When you think about state as application state you will rather define and change the state of the application outside of your widgets. You will still need local widget state, but you primarily want to put your state outside the widgets. To effectively share this state and the logic to change it with all widgets of your application it is highly recommended to use the get_it project. Let us create our initial setup.

We want to create two classes. AppState and Actions. We can use get_it to create a single instance of these classes, which can then be used in any widget.

// services.dart
import 'package:my_project/AppState.dart';
import 'package:my_project/Actions.dart';
import 'package:get_it/get_it.dart';

final getIt = GetIt();

void initialize() {
  getIt.registerSingleton(AppState());
  getIt.registerSingleton(Actions());
}

You can use this file to also register effects you want to perform. For example classes that manages communication with Firebase etc.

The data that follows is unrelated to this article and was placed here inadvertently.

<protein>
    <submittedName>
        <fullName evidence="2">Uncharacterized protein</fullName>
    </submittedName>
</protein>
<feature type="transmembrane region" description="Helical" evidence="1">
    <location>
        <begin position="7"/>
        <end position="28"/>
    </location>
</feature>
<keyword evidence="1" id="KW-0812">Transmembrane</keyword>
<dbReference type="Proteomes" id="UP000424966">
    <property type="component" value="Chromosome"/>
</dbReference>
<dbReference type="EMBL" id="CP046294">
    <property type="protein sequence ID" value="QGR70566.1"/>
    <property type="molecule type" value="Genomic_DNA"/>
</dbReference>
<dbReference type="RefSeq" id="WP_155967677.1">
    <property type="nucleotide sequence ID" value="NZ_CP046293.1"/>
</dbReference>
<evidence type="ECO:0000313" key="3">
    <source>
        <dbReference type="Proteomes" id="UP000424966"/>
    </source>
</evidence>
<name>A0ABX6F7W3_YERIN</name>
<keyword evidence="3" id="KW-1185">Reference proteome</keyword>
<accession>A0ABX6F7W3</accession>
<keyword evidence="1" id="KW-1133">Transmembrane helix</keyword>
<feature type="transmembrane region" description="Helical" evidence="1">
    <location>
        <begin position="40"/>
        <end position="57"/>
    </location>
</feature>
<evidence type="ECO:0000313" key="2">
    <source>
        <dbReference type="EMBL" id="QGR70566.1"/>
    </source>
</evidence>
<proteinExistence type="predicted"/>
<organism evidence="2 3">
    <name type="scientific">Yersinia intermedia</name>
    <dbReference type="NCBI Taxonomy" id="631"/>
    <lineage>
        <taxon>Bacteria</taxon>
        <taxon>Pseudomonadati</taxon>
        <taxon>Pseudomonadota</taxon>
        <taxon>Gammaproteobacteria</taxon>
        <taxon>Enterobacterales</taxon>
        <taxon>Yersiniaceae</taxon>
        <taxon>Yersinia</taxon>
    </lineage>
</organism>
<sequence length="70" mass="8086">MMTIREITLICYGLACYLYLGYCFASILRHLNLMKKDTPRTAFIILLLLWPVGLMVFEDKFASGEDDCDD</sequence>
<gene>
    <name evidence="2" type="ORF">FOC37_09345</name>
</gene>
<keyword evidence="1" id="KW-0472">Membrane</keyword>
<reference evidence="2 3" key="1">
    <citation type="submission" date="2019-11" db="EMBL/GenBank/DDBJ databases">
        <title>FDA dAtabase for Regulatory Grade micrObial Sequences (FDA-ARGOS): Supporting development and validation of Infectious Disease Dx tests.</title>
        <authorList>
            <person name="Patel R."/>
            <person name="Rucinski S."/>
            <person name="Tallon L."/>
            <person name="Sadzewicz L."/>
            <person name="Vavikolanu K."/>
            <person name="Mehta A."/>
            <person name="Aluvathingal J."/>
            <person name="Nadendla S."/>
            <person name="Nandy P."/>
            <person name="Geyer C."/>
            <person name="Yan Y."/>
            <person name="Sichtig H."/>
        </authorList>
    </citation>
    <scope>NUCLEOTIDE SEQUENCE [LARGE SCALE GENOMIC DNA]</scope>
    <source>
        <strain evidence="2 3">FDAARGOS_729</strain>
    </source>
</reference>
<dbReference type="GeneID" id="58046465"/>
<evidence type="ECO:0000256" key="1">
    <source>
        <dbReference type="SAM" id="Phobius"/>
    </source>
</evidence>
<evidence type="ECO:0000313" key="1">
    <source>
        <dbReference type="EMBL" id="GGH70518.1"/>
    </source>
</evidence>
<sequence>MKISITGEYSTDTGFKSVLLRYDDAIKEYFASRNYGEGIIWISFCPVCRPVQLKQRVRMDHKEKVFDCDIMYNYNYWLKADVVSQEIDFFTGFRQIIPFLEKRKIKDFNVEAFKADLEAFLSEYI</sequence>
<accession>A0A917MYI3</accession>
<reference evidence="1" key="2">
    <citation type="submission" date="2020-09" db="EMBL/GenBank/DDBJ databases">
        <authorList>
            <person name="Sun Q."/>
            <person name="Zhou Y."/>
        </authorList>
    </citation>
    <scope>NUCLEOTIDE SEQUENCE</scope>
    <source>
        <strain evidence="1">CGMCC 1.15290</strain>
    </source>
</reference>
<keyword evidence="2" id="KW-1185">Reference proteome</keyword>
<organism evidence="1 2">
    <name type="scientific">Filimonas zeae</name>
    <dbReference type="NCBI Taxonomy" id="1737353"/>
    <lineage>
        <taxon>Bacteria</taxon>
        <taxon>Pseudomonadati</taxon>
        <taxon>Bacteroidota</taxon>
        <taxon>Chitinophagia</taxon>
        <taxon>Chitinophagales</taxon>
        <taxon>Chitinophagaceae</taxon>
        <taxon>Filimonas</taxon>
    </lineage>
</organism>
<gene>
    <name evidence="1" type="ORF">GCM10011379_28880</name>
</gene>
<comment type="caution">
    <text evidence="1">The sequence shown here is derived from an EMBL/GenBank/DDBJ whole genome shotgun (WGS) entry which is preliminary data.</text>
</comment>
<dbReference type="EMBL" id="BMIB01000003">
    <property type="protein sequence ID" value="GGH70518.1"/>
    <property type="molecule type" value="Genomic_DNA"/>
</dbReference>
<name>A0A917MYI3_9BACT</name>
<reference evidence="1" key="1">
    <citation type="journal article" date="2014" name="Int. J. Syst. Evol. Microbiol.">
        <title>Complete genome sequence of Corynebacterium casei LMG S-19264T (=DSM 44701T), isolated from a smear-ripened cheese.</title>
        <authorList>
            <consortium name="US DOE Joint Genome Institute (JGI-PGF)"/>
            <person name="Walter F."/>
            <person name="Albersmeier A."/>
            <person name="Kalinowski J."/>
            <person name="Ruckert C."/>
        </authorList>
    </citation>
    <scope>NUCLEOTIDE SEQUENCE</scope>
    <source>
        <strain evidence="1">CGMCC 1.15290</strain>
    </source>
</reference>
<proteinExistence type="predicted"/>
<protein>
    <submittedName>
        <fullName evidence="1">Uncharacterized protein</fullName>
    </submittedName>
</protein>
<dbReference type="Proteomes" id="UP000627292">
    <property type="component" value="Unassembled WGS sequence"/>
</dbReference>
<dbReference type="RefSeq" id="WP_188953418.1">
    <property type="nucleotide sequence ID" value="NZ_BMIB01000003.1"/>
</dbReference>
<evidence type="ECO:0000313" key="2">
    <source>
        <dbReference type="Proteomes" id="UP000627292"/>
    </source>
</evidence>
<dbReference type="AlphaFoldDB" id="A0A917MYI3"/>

// AppState.dart
import 'package:flutter_observable_state/flutter_observable_state.dart';

class AppState {
  final count = Observable(0);
}

// Actions.dart
import 'package:my_project/AppState.dart';
import 'package:my_project/services.dart';

class Actions {
  final _state = getIt.get<AppState>();

  void changeCount(int count) {
    _state.count.change((currentCount) => currentCount + count)
  }
}

Now in a widget you are able to do:

class MyWidget extends StatelessWidget {
  final _state = getIt.get<AppState>()
  final _actions = getIt.get<Actions>()

  @override
  Widget build(context) {
    return Container(
      child: observe(() => (